April 26, 2013 at 4:35 PM ET
The White House is headed to microblogging service Tumblr, and it promised in its announcement on Twitter that "there will be GIFs." Not only that, but an administration-posted image offers an executive decision on one of the most bitterly debated issues in the history of the Internet: the pronunciation of GIF.
For a quarter of a century the GIF format has been used as a convenient way to show graphs, drawings, and simple animations. Just recently, it was pronounced 2012's word of the year by the Oxford American Dictionary, owing to a resurgence in popularity among bloggers, especially on Tumblr.
But under the surface, a controversy has smoldered for decades: is it pronounced gif as in gift or jif as in jiffy? Both sides claim legitimacy.
Advocates of the hard G point out that GIF stands for "graphics interchange format," and no soft G sound is involved. They also say words like gift and give hint at a hard G as the appropriate sound.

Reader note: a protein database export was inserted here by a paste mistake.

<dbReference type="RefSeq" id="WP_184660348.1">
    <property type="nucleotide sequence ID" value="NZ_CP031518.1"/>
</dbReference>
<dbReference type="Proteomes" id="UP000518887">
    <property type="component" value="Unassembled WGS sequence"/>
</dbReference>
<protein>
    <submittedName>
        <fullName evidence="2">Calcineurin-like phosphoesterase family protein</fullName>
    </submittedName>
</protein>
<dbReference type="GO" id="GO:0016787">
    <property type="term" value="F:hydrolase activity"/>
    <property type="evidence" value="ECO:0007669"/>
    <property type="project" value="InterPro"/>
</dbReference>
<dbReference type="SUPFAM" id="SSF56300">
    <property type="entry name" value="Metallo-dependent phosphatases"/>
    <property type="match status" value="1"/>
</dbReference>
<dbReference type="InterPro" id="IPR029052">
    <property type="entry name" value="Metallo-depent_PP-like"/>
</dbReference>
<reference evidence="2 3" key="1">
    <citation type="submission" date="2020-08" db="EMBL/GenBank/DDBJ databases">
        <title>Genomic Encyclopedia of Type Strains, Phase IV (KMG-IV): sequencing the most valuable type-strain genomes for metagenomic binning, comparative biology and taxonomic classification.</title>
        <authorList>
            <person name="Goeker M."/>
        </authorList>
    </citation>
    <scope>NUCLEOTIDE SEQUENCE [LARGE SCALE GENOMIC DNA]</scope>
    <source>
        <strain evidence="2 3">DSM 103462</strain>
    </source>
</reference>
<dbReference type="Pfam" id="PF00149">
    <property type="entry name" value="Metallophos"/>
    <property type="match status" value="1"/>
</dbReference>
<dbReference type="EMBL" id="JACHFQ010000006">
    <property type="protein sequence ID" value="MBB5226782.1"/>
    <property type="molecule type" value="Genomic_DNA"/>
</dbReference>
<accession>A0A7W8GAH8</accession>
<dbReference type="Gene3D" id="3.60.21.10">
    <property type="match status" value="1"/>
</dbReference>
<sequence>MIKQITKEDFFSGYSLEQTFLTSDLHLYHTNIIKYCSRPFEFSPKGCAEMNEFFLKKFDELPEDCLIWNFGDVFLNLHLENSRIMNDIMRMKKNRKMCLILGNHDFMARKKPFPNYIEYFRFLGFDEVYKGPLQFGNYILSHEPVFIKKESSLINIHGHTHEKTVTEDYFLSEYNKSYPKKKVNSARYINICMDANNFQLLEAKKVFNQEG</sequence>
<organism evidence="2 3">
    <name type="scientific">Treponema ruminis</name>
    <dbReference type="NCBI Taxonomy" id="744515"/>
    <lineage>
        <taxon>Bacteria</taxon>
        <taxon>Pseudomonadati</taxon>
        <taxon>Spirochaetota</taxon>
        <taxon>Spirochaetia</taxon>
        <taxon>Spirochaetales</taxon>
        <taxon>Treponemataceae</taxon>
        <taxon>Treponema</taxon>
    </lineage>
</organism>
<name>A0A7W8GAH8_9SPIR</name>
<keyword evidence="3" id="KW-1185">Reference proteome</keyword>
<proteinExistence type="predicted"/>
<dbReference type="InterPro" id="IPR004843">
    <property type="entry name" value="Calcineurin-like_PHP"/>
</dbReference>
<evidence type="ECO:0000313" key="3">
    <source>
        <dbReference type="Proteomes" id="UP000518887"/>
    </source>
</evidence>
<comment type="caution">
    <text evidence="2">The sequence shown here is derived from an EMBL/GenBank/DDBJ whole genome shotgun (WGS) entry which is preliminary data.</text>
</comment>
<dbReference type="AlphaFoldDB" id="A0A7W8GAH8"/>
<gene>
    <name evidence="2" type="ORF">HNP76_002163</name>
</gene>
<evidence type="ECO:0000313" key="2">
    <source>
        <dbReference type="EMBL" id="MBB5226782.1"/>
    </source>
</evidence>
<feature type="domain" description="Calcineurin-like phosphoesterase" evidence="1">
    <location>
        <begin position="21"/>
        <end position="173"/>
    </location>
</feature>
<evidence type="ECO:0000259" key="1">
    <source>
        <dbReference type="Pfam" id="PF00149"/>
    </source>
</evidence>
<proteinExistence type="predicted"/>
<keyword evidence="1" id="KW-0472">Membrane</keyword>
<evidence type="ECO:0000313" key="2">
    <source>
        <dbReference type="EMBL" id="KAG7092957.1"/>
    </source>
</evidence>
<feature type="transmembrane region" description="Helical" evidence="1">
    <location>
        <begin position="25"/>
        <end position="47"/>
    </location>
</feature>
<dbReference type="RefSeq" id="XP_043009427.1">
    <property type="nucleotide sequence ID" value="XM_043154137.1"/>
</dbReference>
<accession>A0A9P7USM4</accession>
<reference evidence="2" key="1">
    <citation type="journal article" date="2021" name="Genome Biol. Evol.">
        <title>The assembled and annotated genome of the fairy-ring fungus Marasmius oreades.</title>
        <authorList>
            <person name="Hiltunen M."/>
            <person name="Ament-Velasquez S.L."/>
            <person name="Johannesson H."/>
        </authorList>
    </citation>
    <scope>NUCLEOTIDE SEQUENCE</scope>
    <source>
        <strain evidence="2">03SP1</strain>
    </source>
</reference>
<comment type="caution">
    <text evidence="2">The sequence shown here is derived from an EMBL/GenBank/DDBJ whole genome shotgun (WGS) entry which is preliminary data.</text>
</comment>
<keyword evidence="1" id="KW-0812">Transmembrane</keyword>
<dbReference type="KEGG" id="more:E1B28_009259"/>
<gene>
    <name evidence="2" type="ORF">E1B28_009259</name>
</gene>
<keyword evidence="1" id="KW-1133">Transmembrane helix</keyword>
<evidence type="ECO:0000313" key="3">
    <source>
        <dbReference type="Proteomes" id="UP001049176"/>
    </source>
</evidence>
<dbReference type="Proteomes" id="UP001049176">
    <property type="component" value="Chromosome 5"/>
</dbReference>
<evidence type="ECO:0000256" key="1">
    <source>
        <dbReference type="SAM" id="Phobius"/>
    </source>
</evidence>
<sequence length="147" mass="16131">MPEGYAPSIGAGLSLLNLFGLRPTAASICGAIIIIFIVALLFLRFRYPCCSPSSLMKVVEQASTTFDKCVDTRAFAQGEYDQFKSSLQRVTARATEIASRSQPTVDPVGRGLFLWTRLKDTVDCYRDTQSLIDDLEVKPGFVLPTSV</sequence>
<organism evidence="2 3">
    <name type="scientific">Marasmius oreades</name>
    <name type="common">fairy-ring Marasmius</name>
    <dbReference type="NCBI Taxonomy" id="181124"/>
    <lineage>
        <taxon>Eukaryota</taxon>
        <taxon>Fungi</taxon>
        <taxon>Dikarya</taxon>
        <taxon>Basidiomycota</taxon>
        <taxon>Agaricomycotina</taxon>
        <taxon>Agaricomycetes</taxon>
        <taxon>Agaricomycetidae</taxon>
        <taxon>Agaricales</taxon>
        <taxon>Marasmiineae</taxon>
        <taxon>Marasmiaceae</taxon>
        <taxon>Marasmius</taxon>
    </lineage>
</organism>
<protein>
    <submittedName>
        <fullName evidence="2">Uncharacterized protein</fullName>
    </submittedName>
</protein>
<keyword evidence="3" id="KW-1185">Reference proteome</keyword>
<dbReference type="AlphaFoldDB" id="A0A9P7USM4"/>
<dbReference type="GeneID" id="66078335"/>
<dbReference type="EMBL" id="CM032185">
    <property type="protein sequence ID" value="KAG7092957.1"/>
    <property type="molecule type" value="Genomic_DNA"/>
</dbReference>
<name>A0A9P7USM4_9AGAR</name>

On the other hand, the creators of the GIF format at Compuserve have said that it should be pronounced jif. Fans of the soft G consider this authority unquestionable. And there is also no shortage of words that follow their rule, from gibe and gin to giraffe.
Into this low-intensity but never-ending melee waded the White House this morning. And much to the consternation of Team Jif, in the inaugural (so to speak) image on their new blog, they very pointedly express their preference for the hard-G gif.
They know what they're getting into: The social-media-savvy Obama team has embraced blogging, YouTube, and online communities like Reddit in the past, and this depth charge into the placid waters of the GIF controversy is just the thing to draw attention to their new endeavor.
But will it settle the debate? Not likely. Like pop versus soda, this one may go on forever.
Devin Coldewey is a contributing writer for NBC News Digital. His personal website is coldewey.cc.